This may not be a practical idea for most companies, but as we continue to look at the increased complexity of enterprise software you have to wonder if the time to start over has finally come.
We all know enterprise software is a mess. Most IT organizations don't have a strategic approach to enterprise software architecture. What they have is a morass of tactical applications that IT organizations are trying to retrofit with middleware in the hopes of fostering business innovation through technology innovation. But nobody is quite sure what data in any application at any given time is the most relevant to any given business process.
Things are not much better in terms of personal productivity software on the desktop either. The average worker today is confronted with a dizzying array of interfaces to Windows and Web applications. Some of these applications reside on local clients and servers, while others are delivered as a service. To make matters even more interesting, most workers are also flipping between multiple messaging systems as they seek to cope with e-mail and instant messaging.
It's a testament to the skills of IT professionals everywhere that any of the software we have in place today works at all. But the really hard question that everybody continues to ignore is whether the cost of making all this work in its current form is more trouble than it's worth. When you add up all the money spent on software licenses and the IT professionals needed to deploy, manage and support all these applications, the numbers become quite staggering.
The real question is: Have we reached a point where we need to start over? For example, enterprise resource planning (ERP) suites have been useful, but at the end of the day most companies use these applications to help automate rudimentary business processes. Where we have seen some significant advances is in the rise of new business process management (BPM) platforms that are not only more customizable it terms of automating a business process, they also provide a whole lot more flexibility. That flexibility provides the business with more agility than what we're seeing from our existing application investments. So it's more than probable that emerging BPM software platforms will be deployed in a way that will obviate a lot of the functions we're currently relying on a cumbersome piece of ERP software to manage.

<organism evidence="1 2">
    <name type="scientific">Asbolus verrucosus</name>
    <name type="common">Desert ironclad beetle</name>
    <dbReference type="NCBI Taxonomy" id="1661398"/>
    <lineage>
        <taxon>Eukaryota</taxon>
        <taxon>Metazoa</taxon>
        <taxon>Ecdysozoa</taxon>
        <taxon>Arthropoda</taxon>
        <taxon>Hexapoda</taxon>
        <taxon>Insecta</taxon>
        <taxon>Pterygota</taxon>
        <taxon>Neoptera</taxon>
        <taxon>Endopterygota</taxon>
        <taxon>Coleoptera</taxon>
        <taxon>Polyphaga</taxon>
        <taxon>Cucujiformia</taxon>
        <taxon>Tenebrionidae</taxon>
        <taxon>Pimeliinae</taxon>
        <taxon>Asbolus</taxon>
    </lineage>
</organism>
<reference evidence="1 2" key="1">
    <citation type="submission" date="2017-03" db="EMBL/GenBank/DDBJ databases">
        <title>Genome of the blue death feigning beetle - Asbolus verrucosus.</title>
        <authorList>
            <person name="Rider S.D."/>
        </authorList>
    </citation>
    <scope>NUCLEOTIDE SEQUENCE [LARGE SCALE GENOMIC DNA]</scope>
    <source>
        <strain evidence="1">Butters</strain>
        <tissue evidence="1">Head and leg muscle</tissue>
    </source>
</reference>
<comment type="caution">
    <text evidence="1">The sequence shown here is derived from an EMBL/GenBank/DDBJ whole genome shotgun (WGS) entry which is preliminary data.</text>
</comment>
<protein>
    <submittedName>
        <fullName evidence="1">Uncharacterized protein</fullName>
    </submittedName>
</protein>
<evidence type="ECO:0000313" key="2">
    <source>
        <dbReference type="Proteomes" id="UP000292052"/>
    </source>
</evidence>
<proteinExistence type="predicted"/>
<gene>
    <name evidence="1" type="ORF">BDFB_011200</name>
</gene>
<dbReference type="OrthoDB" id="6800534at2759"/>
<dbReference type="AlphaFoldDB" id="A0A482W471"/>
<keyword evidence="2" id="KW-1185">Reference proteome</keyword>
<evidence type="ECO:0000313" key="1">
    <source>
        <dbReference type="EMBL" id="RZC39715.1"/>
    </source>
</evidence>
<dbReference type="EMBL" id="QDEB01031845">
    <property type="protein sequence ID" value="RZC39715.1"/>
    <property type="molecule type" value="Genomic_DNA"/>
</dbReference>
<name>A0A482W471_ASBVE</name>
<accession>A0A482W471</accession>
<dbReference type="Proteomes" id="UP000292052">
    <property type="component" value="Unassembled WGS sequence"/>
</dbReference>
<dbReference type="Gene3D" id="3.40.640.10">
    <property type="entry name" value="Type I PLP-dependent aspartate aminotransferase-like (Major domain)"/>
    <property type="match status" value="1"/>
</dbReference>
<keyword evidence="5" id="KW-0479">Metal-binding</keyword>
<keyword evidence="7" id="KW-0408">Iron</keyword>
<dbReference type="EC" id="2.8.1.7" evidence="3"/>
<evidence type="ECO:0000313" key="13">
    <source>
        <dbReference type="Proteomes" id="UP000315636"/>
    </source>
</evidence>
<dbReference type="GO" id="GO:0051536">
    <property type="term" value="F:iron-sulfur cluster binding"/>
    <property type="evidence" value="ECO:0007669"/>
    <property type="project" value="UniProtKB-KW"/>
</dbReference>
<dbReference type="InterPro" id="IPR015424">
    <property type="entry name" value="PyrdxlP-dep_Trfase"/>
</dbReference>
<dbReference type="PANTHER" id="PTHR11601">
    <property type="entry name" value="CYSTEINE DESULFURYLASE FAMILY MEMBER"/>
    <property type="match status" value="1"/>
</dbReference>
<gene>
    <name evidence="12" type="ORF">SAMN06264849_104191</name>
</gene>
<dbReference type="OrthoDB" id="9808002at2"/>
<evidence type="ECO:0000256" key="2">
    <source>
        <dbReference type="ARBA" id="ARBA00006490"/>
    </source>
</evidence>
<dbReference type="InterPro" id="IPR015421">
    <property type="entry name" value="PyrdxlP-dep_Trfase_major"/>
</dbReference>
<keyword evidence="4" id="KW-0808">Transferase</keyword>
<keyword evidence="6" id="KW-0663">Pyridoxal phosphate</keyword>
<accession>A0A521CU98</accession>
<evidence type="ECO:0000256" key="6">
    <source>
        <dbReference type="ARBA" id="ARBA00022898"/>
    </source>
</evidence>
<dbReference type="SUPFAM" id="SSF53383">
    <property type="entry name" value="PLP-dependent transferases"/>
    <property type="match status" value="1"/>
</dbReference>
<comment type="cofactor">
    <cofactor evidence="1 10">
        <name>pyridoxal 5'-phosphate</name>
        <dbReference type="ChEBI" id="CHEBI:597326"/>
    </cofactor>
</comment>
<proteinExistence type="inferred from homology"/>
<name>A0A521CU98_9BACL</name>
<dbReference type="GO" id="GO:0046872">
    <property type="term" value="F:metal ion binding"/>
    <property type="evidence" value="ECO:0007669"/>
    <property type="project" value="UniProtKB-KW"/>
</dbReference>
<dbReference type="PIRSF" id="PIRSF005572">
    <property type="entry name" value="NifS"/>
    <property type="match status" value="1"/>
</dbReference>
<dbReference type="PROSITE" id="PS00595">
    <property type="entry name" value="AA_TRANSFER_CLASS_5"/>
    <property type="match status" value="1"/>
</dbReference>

On the front end, we're also starting to see next-generation collaboration applications from companies such as Cisco and IBM that do a much better job of integrating the diverse range of data sources that we all need to draw on today. The productivity benefits of these new applications go well beyond the simple portals that have been deployed to allow us to share files.
In fact, the future of enterprise software is going to be defined by the interplay between unified communications, collaboration applications and BPM systems.
Our natural inclination is to layer these new software technologies on top of our existing investments. The logic behind that approach is to protect the investments we have already made. On a more emotional level, we're also scared to re-engineer complex systems that for all intents and purposes appear to be working.
But we're drowning in complexity. The vast majority of the money we spend on IT goes toward just keeping the systems up and running. The time has come to fundamentally rethink what we want our software systems to do for us. The good news is that BPM coupled with advances in collaboration software and unified communications is providing an opportunity to step back from the mess we've created to consider more strategic approaches to how we use software. As part of that process, we should evaluate where we spend money today with an eye toward repurposing those dollars on new systems that ultimately will better serve the business. Over a three-year window, the money we save on existing systems would probably pay for investments in new applications that would substantially boost real employee productivity.
It may not be financially practical to do this overnight, but it sure is a nice thought. We need to make a mental break with the past. But before we do that, every journey needs to begin with an idea of where we want to go. Right now, most companies are trying to just cope. So the real question is: Do we have the necessary fortitude and defined business goals needed to tear down all the walls of enterprise software that have been built over the last 40 years, or will we just continue to do the same things over again and hope for the proverbial different result?